If you’d have placed a big bet on Carlo Ancelotti replacing Zinedine Zidane as Real Madrid manager one month ago, you’d currently be sat on a lot of money. Football can still be a shocking sport at times, and what’s happened in Madrid during these past few days has been as shocking as anything we’ve seen in years. Zinedine Zidane – three times a Champions League winner as the club’s coach but trophyless this season – is gone. Italian coach Carlo Ancelotti has returned to the club to replace him as Real Madrid goes “back to the future” yet again with its managers. We could write a whole article about Madrid’s managerial merry-go-round – and we might well do soon – but today, we’re focusing on Everton.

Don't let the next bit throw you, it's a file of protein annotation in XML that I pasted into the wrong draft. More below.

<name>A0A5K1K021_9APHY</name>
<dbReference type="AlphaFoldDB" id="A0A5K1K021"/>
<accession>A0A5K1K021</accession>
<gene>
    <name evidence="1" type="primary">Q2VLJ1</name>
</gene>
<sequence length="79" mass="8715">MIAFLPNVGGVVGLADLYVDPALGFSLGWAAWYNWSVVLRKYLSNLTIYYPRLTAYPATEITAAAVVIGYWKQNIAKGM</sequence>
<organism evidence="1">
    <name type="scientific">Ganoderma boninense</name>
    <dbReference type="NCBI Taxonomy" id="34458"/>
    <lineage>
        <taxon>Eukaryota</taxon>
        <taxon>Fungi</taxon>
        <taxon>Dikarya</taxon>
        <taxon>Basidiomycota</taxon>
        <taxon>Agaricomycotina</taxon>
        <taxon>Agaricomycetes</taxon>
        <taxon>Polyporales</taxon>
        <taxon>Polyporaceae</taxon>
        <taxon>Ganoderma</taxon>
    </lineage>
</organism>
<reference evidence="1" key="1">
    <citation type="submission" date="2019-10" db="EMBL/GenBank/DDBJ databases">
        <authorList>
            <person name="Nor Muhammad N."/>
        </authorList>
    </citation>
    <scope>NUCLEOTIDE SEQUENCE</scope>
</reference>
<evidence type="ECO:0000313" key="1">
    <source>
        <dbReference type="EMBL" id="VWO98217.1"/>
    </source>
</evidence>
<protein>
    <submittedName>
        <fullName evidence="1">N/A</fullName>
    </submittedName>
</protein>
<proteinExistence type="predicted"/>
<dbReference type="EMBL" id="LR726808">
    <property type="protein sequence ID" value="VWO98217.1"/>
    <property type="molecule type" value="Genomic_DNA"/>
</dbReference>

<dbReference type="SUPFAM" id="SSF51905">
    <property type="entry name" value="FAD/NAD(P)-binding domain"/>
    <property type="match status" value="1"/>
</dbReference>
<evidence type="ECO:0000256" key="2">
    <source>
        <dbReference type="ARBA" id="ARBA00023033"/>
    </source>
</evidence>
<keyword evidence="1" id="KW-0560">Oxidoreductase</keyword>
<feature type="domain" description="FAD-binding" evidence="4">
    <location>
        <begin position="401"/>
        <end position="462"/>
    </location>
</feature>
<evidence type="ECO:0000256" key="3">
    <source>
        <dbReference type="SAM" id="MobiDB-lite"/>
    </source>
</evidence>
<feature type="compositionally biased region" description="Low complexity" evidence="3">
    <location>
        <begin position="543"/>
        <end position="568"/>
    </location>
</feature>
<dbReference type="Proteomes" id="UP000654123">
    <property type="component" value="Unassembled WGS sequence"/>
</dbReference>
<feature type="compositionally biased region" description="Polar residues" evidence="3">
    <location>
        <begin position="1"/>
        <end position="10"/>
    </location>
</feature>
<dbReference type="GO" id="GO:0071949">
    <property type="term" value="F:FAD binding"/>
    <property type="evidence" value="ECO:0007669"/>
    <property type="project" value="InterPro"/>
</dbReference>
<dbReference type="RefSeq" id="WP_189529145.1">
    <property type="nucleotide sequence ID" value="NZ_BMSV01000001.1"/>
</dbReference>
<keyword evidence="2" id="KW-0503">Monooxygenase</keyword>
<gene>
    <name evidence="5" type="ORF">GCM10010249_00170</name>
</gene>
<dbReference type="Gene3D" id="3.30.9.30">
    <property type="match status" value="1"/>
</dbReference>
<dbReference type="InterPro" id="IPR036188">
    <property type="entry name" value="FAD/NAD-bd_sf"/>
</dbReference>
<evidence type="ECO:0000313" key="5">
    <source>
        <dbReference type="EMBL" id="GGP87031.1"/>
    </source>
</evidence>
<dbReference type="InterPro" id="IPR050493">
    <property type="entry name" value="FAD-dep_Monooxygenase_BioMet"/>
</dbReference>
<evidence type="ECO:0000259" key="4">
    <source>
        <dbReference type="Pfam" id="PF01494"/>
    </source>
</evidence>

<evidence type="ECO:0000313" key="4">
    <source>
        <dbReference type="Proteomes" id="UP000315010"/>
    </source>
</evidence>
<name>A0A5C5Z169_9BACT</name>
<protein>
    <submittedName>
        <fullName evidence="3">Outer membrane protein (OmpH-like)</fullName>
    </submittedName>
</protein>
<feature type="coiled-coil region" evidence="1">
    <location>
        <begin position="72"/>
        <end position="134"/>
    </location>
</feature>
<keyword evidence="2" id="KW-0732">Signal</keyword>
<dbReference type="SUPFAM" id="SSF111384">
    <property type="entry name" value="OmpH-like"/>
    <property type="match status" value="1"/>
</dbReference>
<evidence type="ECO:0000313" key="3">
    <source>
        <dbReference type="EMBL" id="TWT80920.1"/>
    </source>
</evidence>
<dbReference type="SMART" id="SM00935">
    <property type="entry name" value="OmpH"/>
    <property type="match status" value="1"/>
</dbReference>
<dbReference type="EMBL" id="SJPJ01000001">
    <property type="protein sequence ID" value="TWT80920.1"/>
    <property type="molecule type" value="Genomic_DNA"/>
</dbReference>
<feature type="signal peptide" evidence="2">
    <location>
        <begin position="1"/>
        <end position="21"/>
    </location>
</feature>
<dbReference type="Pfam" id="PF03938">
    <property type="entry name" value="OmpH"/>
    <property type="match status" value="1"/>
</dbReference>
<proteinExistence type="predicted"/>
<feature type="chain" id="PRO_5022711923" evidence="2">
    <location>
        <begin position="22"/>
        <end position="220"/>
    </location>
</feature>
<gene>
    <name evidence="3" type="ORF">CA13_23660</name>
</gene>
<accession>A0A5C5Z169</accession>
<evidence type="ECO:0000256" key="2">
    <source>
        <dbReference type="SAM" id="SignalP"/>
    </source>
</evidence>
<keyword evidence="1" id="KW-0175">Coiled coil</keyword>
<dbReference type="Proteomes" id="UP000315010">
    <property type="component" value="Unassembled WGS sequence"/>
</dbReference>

We’ve already said that you’d have made a lot of money betting on Ancelotti leaving Everton for Madrid, but you’d have made even more if you’d successfully bet on Everton’s last four or five managers. The average bookmaker wouldn’t even be able to reconcile the odds on the changes we’ve seen at the club – the odds would be more akin to those you’d find at an online slots website. Perhaps that’s an even better metaphor. When you’ve spun the reels and lost at online slots, the only way forward is to spin the reels again in the hope of getting a better result next time. That’s the approach that owner Farhad Moshiri has used since taking control of Everton in 2016. He hasn’t been shy of “spinning again,” and when he attracted Ancelotti to the club, he must have felt like he’d just hit the jackpot at Rose Slots for New Zealand players. The highly-respected Champions League-winning coach was the biggest name to sit in the Everton hot seat for generations. Unfortunately for Moshiri, Ancelotti has been playing an online slots game of his own, and he’s decided to try spinning again elsewhere.